In corporate law, the trade name is the name under which a company (or a self-employed person) participates in business and will be known to the public.
It may be mentioned in the Trade and Companies Register (RCS) and appear in the articles of association filed by the company.
This legal concept must be distinguished from that of the sign, which applies to an establishment / premises, but not to the company as a whole.
Indeed, the sign is the extension of the commercial name under which the activity is carried out and known by the public.
The trade name can be the same as the name used by the company as a corporate name, but it can also be different.
It can be a patronymic, a word or a set of words, or a fanciful name, provided that it is legal and in conformity with public order.
The trade name, as well as the corporate name, are not protected by intellectual property rights, unlike trademarks in particular. It is therefore not possible to bring an infringement action on the basis of a trade name.
However, the law provides that a trademark infringing on a trade name that is not only local in scope cannot be validly registered and, if registered, may be declared invalid if there is a likelihood of confusion on the part of the public (Section L.711-3 of the french Intellectual Property Code).
The trade name may therefore be enforceable against a subsequent trademark on two conditions:
- When it has a scope that is not only local;
- When there is a risk of confusion in the mind of the consumer.The likelihood of confusion will be assessed here with regard to the more or less of the trade name invoked, the similarity between the trade name invoked and the the similarity between the activities actually offered under the trade name and the activities offered under the product(s) and/or service( s) designated by the contested trademark.
The trade name does not have the same scope as the corporate name when it is opposed to a subsequent trademark, the latter being considered in principle as having a national scope without having to justify it.
In addition to the possibility of opposing a trade name as “anteriority” to a a company may also bring a legal action on the basis of a later trademark. Unfair competition against a third party who would create a risk of confusion with its trade name and thus force its competitor to proceed with the change of the litigious name.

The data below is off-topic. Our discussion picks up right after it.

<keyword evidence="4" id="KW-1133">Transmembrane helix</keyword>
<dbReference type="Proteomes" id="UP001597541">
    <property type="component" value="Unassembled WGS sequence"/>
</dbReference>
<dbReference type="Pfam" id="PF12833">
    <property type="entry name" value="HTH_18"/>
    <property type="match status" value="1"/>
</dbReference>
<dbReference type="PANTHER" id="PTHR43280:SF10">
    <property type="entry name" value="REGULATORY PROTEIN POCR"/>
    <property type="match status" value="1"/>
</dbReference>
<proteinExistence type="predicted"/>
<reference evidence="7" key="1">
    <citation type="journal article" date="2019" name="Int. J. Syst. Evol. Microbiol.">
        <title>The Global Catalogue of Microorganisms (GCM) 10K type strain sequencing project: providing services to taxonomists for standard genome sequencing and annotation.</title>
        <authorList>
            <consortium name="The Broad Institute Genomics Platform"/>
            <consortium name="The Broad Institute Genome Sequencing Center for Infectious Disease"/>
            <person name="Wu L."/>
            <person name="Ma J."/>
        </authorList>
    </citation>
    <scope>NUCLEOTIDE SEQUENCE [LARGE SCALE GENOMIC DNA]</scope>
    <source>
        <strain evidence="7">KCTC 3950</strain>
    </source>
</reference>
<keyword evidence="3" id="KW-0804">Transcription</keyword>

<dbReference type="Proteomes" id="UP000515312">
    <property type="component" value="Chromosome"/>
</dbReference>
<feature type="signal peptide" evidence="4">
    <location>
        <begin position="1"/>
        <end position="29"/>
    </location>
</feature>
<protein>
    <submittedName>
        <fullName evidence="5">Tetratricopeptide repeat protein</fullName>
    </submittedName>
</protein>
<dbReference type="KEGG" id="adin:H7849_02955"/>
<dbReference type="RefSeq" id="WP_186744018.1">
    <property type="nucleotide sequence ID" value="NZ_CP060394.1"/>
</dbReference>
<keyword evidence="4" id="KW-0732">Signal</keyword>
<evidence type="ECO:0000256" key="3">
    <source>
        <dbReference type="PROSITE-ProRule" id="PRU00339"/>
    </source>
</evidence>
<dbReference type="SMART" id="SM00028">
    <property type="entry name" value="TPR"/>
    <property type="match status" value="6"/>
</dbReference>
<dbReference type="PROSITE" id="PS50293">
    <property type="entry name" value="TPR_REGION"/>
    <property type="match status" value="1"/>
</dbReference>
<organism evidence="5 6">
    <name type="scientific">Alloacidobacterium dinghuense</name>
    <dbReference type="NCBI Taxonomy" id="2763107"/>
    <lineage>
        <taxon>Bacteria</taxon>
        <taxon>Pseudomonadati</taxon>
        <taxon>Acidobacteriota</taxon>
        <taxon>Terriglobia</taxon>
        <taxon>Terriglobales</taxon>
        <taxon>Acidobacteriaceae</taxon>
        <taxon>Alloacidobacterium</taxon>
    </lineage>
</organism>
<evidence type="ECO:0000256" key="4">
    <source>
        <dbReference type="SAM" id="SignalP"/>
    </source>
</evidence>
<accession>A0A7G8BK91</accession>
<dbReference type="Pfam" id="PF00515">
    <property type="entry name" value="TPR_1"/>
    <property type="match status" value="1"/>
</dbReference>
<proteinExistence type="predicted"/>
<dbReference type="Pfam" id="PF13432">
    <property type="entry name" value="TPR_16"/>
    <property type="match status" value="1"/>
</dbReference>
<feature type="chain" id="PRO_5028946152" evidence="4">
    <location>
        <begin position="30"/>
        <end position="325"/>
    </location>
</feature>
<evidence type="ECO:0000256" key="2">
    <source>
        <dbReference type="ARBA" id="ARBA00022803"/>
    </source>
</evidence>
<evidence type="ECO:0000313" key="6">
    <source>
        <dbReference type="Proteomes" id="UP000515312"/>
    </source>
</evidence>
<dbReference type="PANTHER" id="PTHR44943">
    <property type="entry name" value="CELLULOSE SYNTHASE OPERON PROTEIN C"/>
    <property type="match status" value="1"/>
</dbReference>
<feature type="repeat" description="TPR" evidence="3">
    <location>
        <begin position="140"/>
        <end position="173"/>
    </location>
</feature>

As the unfair competition action is based on article 1240 of the french Civil Code, the plaintiff must demonstrate the existence of a fault, a prejudice and a causal link:
- The fault is characterized by the reproduction or imitation of the trade name, causing confusion, it being specified that the assessment of the fault will be carried out with regard, in particular, to the notoriety of this trade name, the activities carried out, the more or less original character of the trade name (or, conversely, its generic character) as well as its geographical scope;
- The prejudice can be characterized by a detour of customers or a commercial disorder;
- Causation requires the plaintiff to show that the damage he or she suffers is the result of the fault of the perpetrator of the unfair or parasitic acts in question.
It is recommended to be accompanied by a lawyer specialized in intellectual property from the stage of creation of the company to be able to anticipate the problems related to the rights of third parties and optimize the protection of its commercial identifiers.
The Bouchara firm assists you in particular in :
- The development and management of your commercial strategy (verification of the availability of your commercial identifiers by conducting a prior art search among identical or similar prior rights);
- The protection and defense of your creations before the Intellectual Property Offices (INPI for France, EUIPO for the European Union etc…) and the Courts in France and abroad;
- The formalities for filing your intellectual property titles and the follow-up of the registration procedure;
- Opposition proceedings, actions for invalidity, forfeiture, infringement, seizure proceedings, unfair competition proceedings etc… ;
- Internet monitoring to detect infringements of your intellectual property rights (reporting procedure etc…).